After seven years of post-production, budding director Vlad Marsavin presents audiences with a coming-of-age fantasy for his first feature length film.
“Wonderwell” centers around 12-year-old Violet (played by newcomer Kiera Milward) as she navigates interpersonal obstacles between a modern-day Italian village and an illusory kingdom, safeguarded by the eccentric witch Hazel (Carrie Fisher).
In the real-world, Violet feels liable for mending her family’s estranged dynamic, claiming that she’s a witch. However, villainess Yana (Rita Ora) attempts to prevent Violet from making things right. With the help and guidance of Hazel in the mystical realm, Violet soon becomes a force to be reckoned with.
Overall, this film had a very bittersweet feel to it in the sense that Hazel was Fisher’s final role before her passing back in late 2016. Though it wasn’t the strongest send-off, I’d argue that Fisher’s performance is what made the film worthwhile.
Some other notable faces include Game of Thrones’ Nell Tiger Free as Violet’s sister Savannah, and Heartstopper’s Sebastian Croft as Violet’s friend and crush, Daniele. It was both interesting and heartwarming to see these two in the film, as they were far younger and inexperienced in comparison to now.
While there’s been some confusion as to when “Wonderwell” was filmed and why it took so long to be released, Marsavin disclosed that a multitude of factors played into its delay, such as Fisher’s impetuous death, the global pandemic, and post-production editing.
Cast and crew members divulged on being granted the opportunity to work with the late Carrie Fisher. “To say I’ve been in scenes with Carrie Fisher, it’s insane,” said Rita Ora. “She’s an icon – a legend”. Kiera Milward also reflected on her time with Fisher in an interview for Flickering Myth. “Carrie had this magic that changed the air of a room when she walked in, creating a calmer, at ease and more personal atmosphere,” said Milward. “To me, Carrie was the epitome of womanhood.”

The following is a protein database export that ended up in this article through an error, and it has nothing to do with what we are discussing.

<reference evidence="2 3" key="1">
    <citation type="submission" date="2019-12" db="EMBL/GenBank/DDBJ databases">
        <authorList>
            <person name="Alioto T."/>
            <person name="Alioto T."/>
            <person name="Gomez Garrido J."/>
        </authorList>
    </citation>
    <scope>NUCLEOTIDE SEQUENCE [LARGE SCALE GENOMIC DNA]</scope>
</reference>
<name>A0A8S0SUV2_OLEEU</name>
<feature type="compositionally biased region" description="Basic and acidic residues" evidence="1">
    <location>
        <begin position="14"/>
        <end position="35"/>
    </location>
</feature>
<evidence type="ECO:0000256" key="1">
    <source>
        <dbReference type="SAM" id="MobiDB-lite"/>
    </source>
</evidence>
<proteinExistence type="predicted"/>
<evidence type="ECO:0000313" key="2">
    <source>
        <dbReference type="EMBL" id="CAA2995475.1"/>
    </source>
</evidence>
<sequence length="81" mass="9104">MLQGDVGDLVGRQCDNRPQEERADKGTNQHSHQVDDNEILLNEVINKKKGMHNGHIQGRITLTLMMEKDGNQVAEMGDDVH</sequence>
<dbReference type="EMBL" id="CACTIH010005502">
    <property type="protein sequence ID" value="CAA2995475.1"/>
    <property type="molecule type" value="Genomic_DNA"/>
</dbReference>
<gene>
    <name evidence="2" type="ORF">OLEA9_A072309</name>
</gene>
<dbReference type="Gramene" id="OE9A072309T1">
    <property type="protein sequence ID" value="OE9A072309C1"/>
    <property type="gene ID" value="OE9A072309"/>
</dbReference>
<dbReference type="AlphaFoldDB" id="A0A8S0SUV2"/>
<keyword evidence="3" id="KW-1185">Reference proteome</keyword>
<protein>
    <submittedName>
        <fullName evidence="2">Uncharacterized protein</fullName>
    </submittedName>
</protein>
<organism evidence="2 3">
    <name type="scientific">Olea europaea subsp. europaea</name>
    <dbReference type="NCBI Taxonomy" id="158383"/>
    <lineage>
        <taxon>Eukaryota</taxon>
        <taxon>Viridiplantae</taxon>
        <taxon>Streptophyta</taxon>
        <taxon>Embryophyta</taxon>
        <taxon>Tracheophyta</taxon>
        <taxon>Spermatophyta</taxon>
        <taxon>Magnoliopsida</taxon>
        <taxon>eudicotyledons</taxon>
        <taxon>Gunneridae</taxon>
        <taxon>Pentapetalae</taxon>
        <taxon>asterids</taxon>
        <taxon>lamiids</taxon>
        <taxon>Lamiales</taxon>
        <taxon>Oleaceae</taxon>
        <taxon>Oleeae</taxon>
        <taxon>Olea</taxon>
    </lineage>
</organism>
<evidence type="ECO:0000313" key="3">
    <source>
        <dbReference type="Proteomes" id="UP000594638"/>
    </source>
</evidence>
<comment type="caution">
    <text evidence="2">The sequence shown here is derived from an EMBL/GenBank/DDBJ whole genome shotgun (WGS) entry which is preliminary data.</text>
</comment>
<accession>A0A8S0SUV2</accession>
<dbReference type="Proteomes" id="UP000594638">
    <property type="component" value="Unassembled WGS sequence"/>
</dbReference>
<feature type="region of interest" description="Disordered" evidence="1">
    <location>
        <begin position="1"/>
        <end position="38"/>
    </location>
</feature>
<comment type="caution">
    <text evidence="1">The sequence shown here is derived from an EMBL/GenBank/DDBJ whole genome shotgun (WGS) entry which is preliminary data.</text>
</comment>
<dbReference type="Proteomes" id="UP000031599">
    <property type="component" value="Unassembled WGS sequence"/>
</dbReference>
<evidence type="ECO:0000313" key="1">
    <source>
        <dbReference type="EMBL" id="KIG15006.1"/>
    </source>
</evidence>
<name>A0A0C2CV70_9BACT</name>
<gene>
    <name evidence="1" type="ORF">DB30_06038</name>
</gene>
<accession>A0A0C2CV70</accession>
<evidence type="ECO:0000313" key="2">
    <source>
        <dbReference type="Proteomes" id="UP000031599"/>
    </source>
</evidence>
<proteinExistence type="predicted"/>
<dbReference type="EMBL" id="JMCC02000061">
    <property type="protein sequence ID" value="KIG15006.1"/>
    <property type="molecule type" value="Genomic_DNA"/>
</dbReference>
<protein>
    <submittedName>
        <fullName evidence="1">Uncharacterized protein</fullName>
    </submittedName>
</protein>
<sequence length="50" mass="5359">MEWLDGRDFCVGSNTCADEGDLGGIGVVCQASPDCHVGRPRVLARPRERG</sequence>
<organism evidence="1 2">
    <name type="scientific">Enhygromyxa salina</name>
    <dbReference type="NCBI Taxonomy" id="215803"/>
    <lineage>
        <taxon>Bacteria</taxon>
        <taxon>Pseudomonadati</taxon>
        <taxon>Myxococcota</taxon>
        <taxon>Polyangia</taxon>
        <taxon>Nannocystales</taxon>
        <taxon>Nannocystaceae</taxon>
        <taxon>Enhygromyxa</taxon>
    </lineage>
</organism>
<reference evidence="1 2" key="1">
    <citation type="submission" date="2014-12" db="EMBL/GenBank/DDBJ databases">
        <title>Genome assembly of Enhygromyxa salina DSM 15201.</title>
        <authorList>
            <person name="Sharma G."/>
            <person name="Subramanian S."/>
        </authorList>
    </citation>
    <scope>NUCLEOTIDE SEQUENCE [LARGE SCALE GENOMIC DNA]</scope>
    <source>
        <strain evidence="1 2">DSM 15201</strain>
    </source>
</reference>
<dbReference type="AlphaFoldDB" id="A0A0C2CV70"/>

As mentioned before, the most magical thing about this film was Fisher’s performance. Even then, the film itself was monotonous, both in plot structure and in acting. It’s safe to say that Rita Ora should stick to singing. It came as a satisfying shock that Kiera Milward put on a far more convincing performance than the majority of her cast mates, being it was her first on-screen role.
My primary critique of this film is that Fisher wasn’t given such a prominent role nor did her character have a significant impact on the film. Hazel was more so that of a supporting character. This was a little disheartening, as Fisher left a ceaseless legacy in the world of cinema, most notably for her work as Princess Leia in the Star Wars franchise.
All in all, Wonderwell caters to all ages and manages to hold some degree of attention at the hands of its technical aspects and editing.